1977 Blue Blanket Lithography by R. C. Gorman

1977 Blue Blanket Lithography by R. C. Gorman


Artist: R. C. Gorman (died November 2005)
Date created: 1977
Medium: Lithography
Dimensions: 8″ x 10″

Referred to as “the Picasso of American Indian art” by the New York Times, his paintings are primarily of Native American women and characterized by fluid forms and vibrant colors, though he also worked in sculpture, ceramics, and stone lithography.

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About R.C. Gorman
Born in Chinle, Arizona on the Navajo Reservation in 1933, R.C. Gorman has firmly established himself as one of the leading artists residing in the Southwest. Full-blooded Navajo Indian by birth, he is descended from a long line of artists including sandpainters, weavers and silversmiths.

Gorman was drawn to art at an early age and his promise and dedication were rewarded with a Navajo Tribal scholarship to study at Mexico City College. While in Mexico, Gorman discovered the direction of his own artistic vision as well as mastering the medium of lithography.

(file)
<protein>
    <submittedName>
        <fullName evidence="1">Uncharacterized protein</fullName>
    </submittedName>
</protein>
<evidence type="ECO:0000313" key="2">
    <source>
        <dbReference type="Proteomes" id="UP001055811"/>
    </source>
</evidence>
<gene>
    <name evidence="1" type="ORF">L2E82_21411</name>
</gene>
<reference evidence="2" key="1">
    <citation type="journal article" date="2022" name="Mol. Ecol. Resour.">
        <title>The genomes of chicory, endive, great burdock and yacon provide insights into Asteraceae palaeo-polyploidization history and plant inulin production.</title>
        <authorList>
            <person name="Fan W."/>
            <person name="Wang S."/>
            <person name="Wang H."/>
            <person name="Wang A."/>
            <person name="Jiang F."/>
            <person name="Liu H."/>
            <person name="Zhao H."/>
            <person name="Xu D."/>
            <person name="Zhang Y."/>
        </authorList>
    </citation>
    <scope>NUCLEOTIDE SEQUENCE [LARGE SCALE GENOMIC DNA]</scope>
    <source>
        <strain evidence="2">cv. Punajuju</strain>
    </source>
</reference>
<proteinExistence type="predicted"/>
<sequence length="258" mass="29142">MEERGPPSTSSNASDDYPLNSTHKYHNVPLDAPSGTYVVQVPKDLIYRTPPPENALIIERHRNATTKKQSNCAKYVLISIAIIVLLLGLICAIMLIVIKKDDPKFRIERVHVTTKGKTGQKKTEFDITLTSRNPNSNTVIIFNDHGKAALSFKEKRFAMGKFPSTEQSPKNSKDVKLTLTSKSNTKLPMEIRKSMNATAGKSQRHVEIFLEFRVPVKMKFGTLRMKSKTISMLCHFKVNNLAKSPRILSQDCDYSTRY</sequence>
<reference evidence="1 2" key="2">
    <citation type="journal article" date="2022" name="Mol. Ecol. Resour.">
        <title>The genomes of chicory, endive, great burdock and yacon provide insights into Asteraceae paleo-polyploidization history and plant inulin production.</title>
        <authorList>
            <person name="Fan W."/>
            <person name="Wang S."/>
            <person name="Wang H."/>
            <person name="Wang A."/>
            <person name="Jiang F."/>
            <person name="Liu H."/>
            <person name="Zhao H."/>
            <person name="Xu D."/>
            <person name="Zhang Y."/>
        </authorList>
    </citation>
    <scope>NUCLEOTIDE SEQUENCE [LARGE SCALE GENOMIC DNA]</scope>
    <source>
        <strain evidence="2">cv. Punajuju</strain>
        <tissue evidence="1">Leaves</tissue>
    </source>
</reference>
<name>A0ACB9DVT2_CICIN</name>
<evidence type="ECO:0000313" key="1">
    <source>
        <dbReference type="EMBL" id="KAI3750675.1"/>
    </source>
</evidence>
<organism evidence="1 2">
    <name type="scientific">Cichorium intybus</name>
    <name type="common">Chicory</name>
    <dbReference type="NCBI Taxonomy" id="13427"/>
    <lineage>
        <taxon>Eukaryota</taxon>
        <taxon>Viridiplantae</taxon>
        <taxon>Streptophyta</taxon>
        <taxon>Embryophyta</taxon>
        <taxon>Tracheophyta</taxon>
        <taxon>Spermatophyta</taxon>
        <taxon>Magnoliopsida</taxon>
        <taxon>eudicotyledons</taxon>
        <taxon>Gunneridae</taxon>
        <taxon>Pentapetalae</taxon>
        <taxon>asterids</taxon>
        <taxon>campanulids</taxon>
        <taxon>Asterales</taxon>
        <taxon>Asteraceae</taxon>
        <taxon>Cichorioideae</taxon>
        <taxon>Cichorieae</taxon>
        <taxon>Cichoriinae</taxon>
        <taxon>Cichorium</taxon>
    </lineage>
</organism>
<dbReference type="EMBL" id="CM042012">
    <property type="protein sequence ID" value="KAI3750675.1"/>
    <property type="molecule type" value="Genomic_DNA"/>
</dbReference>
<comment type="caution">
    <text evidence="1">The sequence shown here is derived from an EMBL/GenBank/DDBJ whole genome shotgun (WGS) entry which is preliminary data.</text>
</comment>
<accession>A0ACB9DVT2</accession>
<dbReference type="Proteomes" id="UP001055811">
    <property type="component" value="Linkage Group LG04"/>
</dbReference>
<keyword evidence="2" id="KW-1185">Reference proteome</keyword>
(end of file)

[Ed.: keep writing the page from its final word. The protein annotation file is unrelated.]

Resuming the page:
In 1973, he was the only living artist whose work was shown in the “Masterworks of the American Indian” show held at Metropolitan Museum in New York. One of his pieces was selected for the cover of the exhibit’s catalog.

Harvard University recognized him for “notable contributions to American art and Native American culture” in 1986, and Mayor Dianne Feinstein of San Francisco declared March 19 to be “Gorman Day”.

His famous friends and collectors of his work included Elizabeth Taylor, Danny DeVito, Arnold Schwarzenegger, Barry Goldwater, Gregory Peck, Erma Bombeck, Lee Marvin, Jackie Onassis and fellow artist Andy Warhol, who silk-screened a portrait of Gorman that hung in a hall of his home surrounded by photos of Gorman’s celebrity and other personal friends.